What we do with water after we use it
June 15, 2005
If you would like to learn more about wastewater, or experience it firsthand, the Blue River Watershed Group will host a tour of the Blue River Treatment Plant at 5:30 p.m. today.
The plant is located just north of the new Silverthorne Elementary School off of Highway 9.
Summit County is considered the “Best of the Best,” especially when it comes to wastewater treatment.
We don’t often think about what happens to our wastewater after it leaves our homes, but treatment is a serious and expensive business.
The cumulative annual operating budget for all wastewater treatment plants in the county is about $8 million and it would cost close to $170 million to replace the facilities.
There are more than 250 miles of sewer pipeline, and about 5.2 million gallons of water are treated in the county daily.
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Despite all this, few of us know where our treatment plants are located, even though we might drive by them every day.
Of the water that’s treated, 99.9 percent makes it back into our lakes and rivers. Most of the county’s wastewater comes from drains, dishwashers, car washes, restaurants and toilets.
The treatment process is mostly biological, similar to what naturally occurs in a river.
First the wastewater (influent) goes through a screen to remove inorganic matter. Things such as money, rocks, cell phones, bar straws, goldfish, two-by-fours, and sand are screened out.
The water then goes to an aeration basin where influent is mixed with microorganisms and oxygen.
The influent is then moved to a clarifier where there is no mixing at all. Influent contains food for the microorganisms, which are busy eating substances that need to be removed from the water.
The microorganisms then settle to the bottom with full bellies and additional substances caught externally on their bodies.
This creates biosolids, aka, “sludge,” a term treatment plant managers don’t like to use in public.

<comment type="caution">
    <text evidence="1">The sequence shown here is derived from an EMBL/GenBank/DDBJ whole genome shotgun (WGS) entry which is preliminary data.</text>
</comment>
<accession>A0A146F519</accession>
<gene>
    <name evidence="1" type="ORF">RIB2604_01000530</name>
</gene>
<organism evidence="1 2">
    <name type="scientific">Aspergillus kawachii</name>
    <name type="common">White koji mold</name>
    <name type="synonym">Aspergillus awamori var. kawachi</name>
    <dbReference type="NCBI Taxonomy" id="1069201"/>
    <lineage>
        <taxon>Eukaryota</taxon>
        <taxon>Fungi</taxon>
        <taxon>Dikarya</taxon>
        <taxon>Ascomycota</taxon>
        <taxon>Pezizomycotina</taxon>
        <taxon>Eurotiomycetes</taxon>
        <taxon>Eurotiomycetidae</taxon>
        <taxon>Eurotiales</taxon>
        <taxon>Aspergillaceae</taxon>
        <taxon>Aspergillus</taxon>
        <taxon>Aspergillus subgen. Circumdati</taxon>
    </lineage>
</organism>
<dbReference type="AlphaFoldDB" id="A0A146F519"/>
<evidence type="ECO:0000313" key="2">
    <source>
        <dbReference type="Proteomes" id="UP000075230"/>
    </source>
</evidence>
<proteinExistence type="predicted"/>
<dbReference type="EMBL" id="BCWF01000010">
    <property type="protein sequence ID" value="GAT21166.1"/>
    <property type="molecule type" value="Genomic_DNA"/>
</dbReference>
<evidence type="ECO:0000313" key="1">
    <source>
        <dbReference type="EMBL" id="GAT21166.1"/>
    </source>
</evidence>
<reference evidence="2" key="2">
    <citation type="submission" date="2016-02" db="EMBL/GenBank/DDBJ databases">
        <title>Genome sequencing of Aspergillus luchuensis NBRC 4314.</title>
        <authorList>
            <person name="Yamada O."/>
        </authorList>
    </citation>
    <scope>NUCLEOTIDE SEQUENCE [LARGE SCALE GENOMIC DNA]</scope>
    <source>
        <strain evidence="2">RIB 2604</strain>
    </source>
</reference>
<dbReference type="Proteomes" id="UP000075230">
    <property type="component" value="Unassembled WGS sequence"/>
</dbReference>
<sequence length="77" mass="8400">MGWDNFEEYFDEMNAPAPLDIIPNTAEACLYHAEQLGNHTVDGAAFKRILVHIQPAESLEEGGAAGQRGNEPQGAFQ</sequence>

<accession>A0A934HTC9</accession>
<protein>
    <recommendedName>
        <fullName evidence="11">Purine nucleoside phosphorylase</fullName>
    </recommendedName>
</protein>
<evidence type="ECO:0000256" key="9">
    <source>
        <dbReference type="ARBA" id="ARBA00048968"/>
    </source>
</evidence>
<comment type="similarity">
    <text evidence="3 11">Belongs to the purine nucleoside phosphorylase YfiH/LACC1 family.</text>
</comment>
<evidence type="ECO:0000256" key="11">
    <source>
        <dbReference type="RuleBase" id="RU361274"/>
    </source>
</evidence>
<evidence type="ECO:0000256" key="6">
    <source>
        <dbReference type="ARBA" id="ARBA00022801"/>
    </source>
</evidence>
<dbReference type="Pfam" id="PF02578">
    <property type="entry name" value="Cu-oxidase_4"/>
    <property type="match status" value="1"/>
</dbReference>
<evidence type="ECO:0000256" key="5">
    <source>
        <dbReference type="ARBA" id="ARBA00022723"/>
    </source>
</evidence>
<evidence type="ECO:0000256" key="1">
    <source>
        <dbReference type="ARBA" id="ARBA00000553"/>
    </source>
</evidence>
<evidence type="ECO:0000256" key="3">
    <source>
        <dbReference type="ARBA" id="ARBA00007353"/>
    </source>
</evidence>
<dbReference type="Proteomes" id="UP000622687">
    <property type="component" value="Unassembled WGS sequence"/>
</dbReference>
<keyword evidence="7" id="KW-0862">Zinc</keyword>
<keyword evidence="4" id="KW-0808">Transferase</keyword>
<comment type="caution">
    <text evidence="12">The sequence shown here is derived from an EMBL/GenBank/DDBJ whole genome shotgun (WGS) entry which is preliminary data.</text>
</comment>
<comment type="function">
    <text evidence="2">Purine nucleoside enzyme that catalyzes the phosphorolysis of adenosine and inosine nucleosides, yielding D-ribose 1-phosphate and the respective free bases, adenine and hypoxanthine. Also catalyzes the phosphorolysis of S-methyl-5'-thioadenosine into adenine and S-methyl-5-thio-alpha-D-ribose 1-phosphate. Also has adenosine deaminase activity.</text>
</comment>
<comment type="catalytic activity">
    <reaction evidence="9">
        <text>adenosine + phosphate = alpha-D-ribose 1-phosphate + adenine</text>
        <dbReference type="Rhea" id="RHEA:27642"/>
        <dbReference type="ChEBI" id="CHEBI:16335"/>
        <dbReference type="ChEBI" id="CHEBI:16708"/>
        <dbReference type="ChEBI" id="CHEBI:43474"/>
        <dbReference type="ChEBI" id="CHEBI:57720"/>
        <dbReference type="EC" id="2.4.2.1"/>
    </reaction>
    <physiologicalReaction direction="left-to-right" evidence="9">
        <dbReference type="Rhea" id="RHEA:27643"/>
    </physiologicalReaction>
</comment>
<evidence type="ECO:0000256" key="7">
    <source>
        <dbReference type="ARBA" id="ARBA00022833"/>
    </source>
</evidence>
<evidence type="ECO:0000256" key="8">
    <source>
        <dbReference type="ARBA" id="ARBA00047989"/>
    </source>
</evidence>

The biosolids are then remixed with new influent coming into the plant.
Ten percent of the biosolids must be removed from the plant daily, as the microorganisms multiply at an alarming rate.
A skimmer runs over the top of the treated water to remove any froth that might develop. Water is in the treatment plant for a total of about four hours.
For most treatment plants, the process ends here. However, Summit County goes one step further to remove phosphorus.
The process of removing phosphorus is done to limit nutrients that lead to algae growth. This helps to keep Dillon Reservoir, in particular, clear and blue, improving the health of the reservoir as well as the appearance.
“It keeps the jewel of the county a jewel,” said Butch Green, manager of the Frisco Sanitation District and its treatment plant.
In addition, it creates incredibly clean water and ensures that our streams and surrounding lakes and reservoirs remain pristine. It also eliminates the need to add chlorine for disinfection.
To eliminate phosphorus, aluminum sulfite is added to the water, which combined with phosphorus creates a solid and is removed.
If that were not enough, here is where Summit County can really be proud of its sewage.
In addition to the extra step in treating our wastewater, all the treatment plants are part of a program, loosely called the Climax Mine Biosolids Partnership.
Biosolids, that 10 percent that is removed daily, are taken from the treatment plants and carted up to the Climax Mine on Fremont Pass where about 200 acres of land has been re-vegetated through a composting process.
This is a public-private partnership that has received national recognition from the Environmental Protection Agency.
“Climax Mine, in particular Bryce Romig, has been a delight to work with, and they believe in the program as much as we do. The program has been an incredible success,” said Zach Margolis of the Blue River Treatment Plant, part of the Dillon/Silverthorne Joint Sewer Authority.
Shanna Koenig’s “Got Water” column appears about once a month to inform Summit County citizens about the precious resource of water. She can be reached at (970) 468-0295, ext. 117 or firstname.lastname@example.org.